Cardiac CT AngiographyAlso known as coronary computed tomographic angiography (CCTA), cardiac CT angiography is a diagnostic imaging test that can help a physician determine if the arteries that supply blood to the heart muscle are narrowed by a buildup of cholesterol plaque. CCTA can reveal hard and soft plaque, both of which can reduce blood flow. The latter, which is more difficult to detect in other diagnostic images, is also more likely to lead to a heart attack.
A physician may order a cardiac CT angiography test to evaluate:
- A suspected defect in the anatomy of the coronary arteries
- Low-risk or intermediate-risk chest pain
- An inconclusive stress test result
- New or worsening symptoms that develop after a normal stress test result
- New-onset heart failure with reduced heart function in a patient who is at low or intermediate risk for coronary artery disease
- A coronary artery bypass graft
During a cardiac CT angiography exam, the patient lies comfortably on an examination table. After cleaning the skin on the patient’s chest, a technician will place three small, sticky patches that contain electrical conductors (electrodes) in targeted areas. The electrodes will be connected with wires to an electrocardiograph (ECG) monitor, which will display the electrical activity of the patient’s heart throughout the test.
To administer the contrast material that will be used during the exam, the technician will place an intravenous (IV) line into a vein in the patient’s arm. The patient may be asked to raise his or her arms overhead for the duration of the exam to further enhance the quality of the resulting images.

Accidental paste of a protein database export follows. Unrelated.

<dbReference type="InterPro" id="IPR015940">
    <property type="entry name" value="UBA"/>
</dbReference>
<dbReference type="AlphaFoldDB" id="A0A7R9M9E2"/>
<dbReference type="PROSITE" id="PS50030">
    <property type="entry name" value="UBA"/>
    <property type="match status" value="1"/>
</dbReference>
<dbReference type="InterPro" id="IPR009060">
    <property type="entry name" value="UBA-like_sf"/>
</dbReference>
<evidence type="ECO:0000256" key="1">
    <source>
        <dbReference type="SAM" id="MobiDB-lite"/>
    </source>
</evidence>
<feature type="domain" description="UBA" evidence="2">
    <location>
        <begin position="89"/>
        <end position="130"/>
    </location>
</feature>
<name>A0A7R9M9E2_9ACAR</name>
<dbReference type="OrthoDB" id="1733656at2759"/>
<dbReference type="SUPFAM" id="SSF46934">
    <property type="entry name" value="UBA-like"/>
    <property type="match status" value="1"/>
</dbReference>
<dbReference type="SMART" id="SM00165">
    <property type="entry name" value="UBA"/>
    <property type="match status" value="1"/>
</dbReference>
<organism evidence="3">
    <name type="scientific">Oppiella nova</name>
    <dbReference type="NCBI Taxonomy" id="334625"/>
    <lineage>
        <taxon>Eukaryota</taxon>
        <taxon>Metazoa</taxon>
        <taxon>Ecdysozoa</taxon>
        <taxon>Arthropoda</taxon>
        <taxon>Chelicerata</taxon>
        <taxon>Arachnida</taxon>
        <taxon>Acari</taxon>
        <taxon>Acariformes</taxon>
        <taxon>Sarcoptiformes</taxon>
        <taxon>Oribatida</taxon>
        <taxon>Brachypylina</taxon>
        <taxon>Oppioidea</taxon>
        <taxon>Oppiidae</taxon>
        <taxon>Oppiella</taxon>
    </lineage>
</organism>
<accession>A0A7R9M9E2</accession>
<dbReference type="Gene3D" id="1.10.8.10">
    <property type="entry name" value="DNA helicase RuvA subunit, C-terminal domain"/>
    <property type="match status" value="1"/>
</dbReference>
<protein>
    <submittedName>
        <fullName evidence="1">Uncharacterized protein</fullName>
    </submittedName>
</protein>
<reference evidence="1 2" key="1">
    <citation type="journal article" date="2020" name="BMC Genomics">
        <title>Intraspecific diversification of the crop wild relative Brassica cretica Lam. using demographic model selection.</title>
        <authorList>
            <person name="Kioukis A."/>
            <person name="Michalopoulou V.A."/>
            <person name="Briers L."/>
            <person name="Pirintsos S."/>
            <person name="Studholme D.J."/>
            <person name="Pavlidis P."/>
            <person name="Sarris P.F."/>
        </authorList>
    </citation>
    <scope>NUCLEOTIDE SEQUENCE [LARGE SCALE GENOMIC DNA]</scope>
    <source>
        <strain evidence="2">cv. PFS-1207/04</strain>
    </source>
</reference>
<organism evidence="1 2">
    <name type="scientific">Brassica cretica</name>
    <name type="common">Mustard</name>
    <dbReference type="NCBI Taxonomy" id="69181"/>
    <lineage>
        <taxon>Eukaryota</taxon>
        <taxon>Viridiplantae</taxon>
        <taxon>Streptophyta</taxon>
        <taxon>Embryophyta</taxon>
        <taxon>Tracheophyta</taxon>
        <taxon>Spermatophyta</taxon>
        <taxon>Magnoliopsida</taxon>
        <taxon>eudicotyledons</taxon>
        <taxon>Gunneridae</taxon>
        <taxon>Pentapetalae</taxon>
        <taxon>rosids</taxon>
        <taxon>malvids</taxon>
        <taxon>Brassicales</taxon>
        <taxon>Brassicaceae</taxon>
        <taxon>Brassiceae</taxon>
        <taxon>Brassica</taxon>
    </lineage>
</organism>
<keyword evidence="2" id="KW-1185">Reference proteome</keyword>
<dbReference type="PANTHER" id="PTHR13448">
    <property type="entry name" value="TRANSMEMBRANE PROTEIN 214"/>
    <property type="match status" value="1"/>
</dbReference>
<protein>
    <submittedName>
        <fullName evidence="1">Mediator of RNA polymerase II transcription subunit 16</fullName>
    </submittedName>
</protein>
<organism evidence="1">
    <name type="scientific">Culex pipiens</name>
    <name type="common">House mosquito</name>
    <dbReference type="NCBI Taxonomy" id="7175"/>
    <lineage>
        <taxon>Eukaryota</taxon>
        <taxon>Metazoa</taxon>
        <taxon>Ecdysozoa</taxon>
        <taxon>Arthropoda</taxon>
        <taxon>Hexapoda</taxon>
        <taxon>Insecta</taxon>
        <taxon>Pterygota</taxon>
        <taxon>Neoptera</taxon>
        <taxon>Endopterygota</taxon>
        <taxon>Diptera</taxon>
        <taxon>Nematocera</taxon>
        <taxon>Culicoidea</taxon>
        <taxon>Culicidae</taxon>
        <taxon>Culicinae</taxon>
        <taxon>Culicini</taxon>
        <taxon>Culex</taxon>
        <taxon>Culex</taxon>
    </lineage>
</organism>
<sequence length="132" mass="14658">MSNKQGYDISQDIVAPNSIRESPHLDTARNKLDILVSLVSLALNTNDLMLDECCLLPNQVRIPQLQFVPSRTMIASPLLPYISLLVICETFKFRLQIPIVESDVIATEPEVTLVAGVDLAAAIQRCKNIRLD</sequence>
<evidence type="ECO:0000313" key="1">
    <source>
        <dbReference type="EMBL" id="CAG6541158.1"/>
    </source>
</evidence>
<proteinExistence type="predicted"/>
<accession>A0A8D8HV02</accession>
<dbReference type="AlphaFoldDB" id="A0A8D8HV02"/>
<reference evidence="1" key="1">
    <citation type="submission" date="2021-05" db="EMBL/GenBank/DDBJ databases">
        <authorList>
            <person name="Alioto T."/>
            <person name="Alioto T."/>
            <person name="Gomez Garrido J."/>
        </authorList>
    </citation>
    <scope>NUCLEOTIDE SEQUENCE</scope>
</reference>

After an initial quick pass through the CT scanner to determine the correct starting position for the scans, the exam table will move slowly through the machine as the CT scanning is performed, possibly making several passes.
While the patient is in the CT scanner, he or she may be given a beta-blocker medication through the IV line or by mouth to help slow his or her heart rate to improve image quality. The patient may also be asked to take and hold a deep breath at times to minimize movement.
If the patient’s heartbeat is slow and steady, the entire process should take about 15 minutes, but it may take longer if the patient’s heart is beating rapidly. When the exam is complete, the IV line is removed and the patient can immediately go home.
What to Expect
A relatively quick, safe and precise test, CCTA can provide highly reliable results, reducing the need for invasive angiography. Cardiac CT angiography also requires minimal preparation and no recovery time.
A cardiac CT angiography test can provide a physician with important information about the presence and extent of plaque in the coronary arteries. In addition to helping a physician identify coronary artery narrowing as the cause of chest pain, CCTA can also help a physician detect a collapsed lung, a blood clot in a vessel leading to the lungs or an aortic abnormality.
Tampa General Hospital’s Heart & Vascular Institute offers a full array of imaging services for the diagnosis of heart and vascular disease in children and adults, all in one convenient location.